Universität Bonn

BOAS insights

Volume 1 (2021)


The impetus for establishing a new academic journal may stem from a lacunae of particular studies in a field, the lack of a periodical devoted to a specialized sub-field, or perhaps the need for a venue to present the findings of new kinds of research. The idea of launching a new academic journal for Asian and Orien­tal Studies was born not from the need of something new, but out of the desire to build on the momentum of an international peer group’s collaborative activities.

The International Peer Group of the Bonn International Graduate School -Oriental and Asian Studies (BIGS-OAS) was initiated by Prof. Dr. Bethany Walker (head of the Islamic Archaeology Department) to support the integra­tion of international students into German academic life. Our commitment to providing new studies to the fields of Asian and Oriental studies stems from the kind of the collaboration we experienced when working closely with col­leagues from different backgrounds, who spoke different languages and who brought a wealth of different kinds of experiences. We found common ground in our collaborative activities: discussing, thinking and writing together, and we wanted to bridge deeply specialized or secluded circles of scholarship within our connected fields. This was the genesis. This kind of multidiscipli­nary synergy seemed replicable, and we aimed to bring this collaborative and interdisciplinary mindset to our journal.

We are aware of the loaded past of our field of Area Studies called ‘Oriental Studies’ and the complicity of European orientalists in the Western colonial project. The institute we operate from still bears a name that reminds us of this history of exploitation and of asymmetrical knowledge production concerning our regions of study. We do not wish to conceal this history but aim to address it through the research we publish and through our academic practice. As one of our basic prerequisites we look for research that relies on native language sources and encourage submissions by Black, Indigenous and authors of Color.

Getting a new journal off its feet in the midst of the Coronavirus pandemic was no small task. We strive to cross boundaries between disciplines, but we could not cross national boundaries to meet in conferences or conduct field­work. We look for diverse, international cooperation at a time when we have been staying at home and staying inside. But it is our belief that this could not be a more important time to keep working towards more multidisciplinary col­laboration, to strive to make connections that transcend traditional bound­aries, models, or institutional divisions. To facilitate this kind of research and collaboration, our journal is entirely online and open-access, both free for read­ers and authors of articles and reviews. The journal operates out of the Oriental and Asian Studies Department at the University of Bonn and includes a board of senior faculty members. We could not have reached this point without the support of our advisory board, and we thank them for their guidance and con­sultation. In particular, we thank Prof. Walker and Prof. Dr. Christoph Antweiler for getting this project off its feet in the earliest stages.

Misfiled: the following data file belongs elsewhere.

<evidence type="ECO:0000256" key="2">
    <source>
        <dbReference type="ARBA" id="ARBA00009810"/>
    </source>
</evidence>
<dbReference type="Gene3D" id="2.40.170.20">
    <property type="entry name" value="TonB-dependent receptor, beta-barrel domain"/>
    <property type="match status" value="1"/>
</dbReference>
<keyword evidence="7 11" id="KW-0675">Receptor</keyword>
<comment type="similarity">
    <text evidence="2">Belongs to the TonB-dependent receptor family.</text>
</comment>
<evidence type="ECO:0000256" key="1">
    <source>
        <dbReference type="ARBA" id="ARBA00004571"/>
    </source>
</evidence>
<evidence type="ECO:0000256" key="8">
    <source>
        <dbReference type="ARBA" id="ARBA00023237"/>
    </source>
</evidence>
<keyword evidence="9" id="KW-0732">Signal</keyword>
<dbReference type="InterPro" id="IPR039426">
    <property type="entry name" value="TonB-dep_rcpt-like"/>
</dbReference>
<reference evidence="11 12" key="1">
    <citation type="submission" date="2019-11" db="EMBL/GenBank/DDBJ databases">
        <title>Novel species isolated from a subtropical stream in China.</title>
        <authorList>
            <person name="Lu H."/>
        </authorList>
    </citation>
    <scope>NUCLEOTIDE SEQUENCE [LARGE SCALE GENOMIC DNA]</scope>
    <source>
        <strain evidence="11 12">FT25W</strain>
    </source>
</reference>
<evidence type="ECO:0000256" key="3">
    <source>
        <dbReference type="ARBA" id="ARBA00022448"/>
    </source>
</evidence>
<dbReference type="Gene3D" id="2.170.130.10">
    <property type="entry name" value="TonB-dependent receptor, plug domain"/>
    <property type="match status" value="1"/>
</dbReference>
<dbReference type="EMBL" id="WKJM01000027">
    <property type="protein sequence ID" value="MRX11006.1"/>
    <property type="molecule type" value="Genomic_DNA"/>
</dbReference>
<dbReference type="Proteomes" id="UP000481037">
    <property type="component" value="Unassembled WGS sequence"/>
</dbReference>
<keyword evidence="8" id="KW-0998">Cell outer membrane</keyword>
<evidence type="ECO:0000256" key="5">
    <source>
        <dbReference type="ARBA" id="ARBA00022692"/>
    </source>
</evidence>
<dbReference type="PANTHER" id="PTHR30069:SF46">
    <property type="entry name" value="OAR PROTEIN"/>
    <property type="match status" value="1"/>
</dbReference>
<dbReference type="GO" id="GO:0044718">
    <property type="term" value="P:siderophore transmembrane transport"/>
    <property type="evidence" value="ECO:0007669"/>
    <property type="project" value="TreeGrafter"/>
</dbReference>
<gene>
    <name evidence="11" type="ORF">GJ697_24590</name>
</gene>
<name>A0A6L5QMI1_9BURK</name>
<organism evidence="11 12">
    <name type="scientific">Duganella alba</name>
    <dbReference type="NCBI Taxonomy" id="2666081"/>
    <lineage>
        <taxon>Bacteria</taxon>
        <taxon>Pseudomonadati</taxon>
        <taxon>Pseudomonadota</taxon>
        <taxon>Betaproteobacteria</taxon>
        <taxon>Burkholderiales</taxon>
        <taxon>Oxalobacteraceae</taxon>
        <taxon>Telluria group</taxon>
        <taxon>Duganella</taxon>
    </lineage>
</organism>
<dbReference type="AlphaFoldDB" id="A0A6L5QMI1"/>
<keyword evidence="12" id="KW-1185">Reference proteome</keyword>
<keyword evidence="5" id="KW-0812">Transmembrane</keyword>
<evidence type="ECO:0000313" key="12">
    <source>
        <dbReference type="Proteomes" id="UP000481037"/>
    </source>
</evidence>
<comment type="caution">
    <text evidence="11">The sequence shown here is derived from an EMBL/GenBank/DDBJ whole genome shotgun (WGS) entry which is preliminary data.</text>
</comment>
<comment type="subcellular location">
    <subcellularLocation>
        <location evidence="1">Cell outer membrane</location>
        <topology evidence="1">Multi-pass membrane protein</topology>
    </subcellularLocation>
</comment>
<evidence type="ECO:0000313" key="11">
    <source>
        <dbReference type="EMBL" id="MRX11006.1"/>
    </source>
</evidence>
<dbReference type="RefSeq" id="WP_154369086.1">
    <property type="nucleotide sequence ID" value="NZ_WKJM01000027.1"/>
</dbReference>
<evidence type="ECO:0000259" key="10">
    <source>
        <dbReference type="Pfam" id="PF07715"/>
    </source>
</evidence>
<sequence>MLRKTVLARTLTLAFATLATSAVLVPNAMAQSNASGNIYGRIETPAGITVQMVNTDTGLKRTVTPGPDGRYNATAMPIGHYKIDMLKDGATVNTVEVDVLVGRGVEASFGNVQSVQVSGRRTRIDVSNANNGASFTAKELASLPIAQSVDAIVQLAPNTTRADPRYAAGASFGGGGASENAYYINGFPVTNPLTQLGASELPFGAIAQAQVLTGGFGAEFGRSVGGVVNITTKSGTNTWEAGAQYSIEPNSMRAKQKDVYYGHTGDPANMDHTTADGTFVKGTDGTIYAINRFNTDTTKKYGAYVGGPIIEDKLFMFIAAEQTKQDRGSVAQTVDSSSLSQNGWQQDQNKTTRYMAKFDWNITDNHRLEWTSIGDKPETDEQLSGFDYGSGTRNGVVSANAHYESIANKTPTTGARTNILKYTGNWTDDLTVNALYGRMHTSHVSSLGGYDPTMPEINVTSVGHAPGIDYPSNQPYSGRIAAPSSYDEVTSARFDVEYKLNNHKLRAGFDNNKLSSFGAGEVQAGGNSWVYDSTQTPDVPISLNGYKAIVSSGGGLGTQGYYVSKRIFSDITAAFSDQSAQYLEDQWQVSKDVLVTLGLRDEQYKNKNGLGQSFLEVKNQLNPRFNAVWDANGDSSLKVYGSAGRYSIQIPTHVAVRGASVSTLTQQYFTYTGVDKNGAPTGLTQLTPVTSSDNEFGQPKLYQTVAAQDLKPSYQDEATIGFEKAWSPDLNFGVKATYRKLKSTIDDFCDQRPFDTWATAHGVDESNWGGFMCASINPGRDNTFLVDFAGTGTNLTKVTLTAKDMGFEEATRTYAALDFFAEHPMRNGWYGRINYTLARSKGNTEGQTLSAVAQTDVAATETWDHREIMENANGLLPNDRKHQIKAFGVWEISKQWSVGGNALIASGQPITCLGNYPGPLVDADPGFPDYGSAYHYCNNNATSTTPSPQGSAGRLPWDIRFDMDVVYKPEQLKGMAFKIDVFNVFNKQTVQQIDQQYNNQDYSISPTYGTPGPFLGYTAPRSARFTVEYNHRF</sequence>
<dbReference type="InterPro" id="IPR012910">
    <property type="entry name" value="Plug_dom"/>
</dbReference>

Our network of academic professionals and established peers guarantee the publication quality of our journal in the field of Asian and Oriental Studies. This inaugural issue would not have been possible without the contributions of our peer reviewers, and we thank them for their service. We would also like to thank Jan Kenter and Dr. Daniel Rudolf from Bonn University and State Library for their assistance with the publication process.

Our common goal is to connect topics and themes across Asia, Africa and the Mediterranean including, but not limited to, those that deal with the con­temporary and classical languages, literature, religions, politics, material cul­ture and visual arts of those regions as well as with their former and contem­porary communities and networks, providing a platform that is unique in its approach. A number of former team members helped us towards that goal since our journal’s inception. We thank Amna Gillani, Shabnam Surita and Doro­thée Kreuzer for their contributions.

Thus, we are most grateful for the opportunity to publish our inaugural is­sue, even in the midst of these trying times all across the world. Our first issue includes an article which investigates Mongolian communities living in Los Angeles by tracing men engaged in long distance trucking, exploring this diaspora community in the context of modern industry and capitalist conceptions of time. Our second article brings to light only recently published survey data from 1970’s Iran. Pulling from media and film studies, the article challenges pre-conceived notions and status-quo interpretations of Iranian national iden­tity creation through a greater consideration of the influences of radio, televi­sion, and cinema. Our review of new works includes a review of a German translation of the Turkish novel Madonna’nın Son Hayali / Madonnas letzter Traum (Madonna’s Last Dream) and the first post-Yazidi-Kurdish work of fiction in German, Die Sommer (The Summers) by Ronya Othmann.

As we enter a new year, we stay committed to our goals and hope to expand on the steps we have taken, to look for new connections which offer alternative perspectives, to promote underrepresented studies and to search out scholars engaged in research which crosses disciplinary lines in order to better inte­grate the diverse fields of Asian and Oriental Studies. Any author willing to be a part of this collaborative endeavor is most welcome to submit their manu­script to us.

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